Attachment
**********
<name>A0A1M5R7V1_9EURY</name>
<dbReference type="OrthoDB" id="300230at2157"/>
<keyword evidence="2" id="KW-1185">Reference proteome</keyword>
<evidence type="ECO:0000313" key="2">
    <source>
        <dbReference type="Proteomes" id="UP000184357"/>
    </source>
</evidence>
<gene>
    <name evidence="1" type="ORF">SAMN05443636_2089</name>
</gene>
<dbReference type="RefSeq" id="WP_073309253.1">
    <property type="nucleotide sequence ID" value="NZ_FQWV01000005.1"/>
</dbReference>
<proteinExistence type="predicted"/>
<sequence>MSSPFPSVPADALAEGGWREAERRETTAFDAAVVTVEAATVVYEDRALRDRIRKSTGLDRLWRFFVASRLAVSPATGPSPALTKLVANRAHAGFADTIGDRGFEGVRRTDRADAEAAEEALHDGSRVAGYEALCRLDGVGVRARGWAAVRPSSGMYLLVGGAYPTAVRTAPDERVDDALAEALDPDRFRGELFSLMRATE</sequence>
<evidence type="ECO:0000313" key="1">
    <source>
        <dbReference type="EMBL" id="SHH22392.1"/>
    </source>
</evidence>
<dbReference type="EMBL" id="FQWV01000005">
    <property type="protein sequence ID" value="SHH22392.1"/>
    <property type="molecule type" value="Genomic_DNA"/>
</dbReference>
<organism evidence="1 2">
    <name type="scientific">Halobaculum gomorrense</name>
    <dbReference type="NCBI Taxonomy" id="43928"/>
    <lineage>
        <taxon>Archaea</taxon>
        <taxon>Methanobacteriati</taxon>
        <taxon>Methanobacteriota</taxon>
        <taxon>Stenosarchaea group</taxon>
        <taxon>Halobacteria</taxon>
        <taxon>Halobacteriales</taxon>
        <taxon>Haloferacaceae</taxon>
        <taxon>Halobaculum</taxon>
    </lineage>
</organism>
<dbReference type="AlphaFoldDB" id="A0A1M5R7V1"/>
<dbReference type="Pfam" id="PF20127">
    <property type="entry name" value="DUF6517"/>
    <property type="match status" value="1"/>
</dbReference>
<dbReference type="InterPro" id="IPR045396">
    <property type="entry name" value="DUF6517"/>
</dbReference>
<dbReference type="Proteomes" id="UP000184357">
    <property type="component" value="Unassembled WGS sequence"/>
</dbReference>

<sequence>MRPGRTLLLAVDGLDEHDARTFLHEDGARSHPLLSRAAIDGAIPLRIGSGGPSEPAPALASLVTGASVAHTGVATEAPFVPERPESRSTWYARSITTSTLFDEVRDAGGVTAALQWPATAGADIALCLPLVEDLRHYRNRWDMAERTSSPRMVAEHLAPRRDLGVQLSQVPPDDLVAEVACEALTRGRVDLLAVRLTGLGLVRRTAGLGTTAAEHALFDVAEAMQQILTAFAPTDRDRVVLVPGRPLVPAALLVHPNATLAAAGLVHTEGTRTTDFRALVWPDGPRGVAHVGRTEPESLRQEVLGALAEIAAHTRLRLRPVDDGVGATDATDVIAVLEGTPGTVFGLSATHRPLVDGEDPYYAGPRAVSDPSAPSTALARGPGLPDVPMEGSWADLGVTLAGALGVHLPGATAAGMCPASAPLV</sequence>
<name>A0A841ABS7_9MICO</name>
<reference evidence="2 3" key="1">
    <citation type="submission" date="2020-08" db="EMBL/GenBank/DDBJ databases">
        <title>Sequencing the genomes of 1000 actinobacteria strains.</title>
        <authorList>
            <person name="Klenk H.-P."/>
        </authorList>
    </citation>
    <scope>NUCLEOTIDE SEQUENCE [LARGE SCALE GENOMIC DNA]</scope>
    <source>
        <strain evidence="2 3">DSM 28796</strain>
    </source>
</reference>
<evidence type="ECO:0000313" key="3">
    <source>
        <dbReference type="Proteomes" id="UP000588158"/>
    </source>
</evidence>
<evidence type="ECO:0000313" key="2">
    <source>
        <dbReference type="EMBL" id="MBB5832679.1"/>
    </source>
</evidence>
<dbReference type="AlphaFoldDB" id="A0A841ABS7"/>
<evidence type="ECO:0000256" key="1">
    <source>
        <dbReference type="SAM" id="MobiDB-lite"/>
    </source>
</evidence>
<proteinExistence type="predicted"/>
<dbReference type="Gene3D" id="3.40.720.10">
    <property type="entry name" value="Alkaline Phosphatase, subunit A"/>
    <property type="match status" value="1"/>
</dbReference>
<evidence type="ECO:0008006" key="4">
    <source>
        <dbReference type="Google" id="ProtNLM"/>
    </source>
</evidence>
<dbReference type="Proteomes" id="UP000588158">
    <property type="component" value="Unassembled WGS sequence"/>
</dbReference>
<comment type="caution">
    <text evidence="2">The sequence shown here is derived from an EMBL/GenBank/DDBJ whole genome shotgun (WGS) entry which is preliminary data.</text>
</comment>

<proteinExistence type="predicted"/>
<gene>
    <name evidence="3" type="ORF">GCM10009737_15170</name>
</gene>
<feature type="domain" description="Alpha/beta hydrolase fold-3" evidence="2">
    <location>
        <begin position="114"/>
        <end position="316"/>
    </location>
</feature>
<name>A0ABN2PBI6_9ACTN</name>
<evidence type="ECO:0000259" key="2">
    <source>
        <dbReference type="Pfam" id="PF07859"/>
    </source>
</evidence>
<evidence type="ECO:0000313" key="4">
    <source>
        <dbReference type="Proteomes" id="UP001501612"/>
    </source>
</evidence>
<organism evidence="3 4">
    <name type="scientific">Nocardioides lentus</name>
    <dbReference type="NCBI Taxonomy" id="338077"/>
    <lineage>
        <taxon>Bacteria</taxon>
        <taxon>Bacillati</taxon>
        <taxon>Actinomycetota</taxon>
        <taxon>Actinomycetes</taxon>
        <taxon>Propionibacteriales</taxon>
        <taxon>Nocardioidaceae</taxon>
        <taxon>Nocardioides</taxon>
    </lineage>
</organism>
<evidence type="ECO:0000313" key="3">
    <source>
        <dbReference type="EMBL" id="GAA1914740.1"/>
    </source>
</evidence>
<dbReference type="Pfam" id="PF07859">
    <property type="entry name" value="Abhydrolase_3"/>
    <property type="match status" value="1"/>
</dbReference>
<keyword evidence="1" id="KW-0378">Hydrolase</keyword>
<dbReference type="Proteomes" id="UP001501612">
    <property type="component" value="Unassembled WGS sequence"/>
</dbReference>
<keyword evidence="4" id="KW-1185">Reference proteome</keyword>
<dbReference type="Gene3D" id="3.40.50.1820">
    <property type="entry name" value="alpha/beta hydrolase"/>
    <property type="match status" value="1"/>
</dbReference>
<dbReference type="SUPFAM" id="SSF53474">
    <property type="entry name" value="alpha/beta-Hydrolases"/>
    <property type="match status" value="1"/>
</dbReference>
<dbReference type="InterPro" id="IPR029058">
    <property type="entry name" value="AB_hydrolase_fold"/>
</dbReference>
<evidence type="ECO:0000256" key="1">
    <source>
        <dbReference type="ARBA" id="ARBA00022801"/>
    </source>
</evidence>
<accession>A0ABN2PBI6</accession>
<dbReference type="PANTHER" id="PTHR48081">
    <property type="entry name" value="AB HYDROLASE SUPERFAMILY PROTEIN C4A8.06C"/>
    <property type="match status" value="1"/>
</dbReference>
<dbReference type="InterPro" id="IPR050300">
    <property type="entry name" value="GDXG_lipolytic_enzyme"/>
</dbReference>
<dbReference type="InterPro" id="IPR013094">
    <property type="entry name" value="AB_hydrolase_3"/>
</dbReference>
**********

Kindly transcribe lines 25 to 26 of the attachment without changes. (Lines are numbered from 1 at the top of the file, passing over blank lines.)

</dbReference>
<organism evidence="1 2">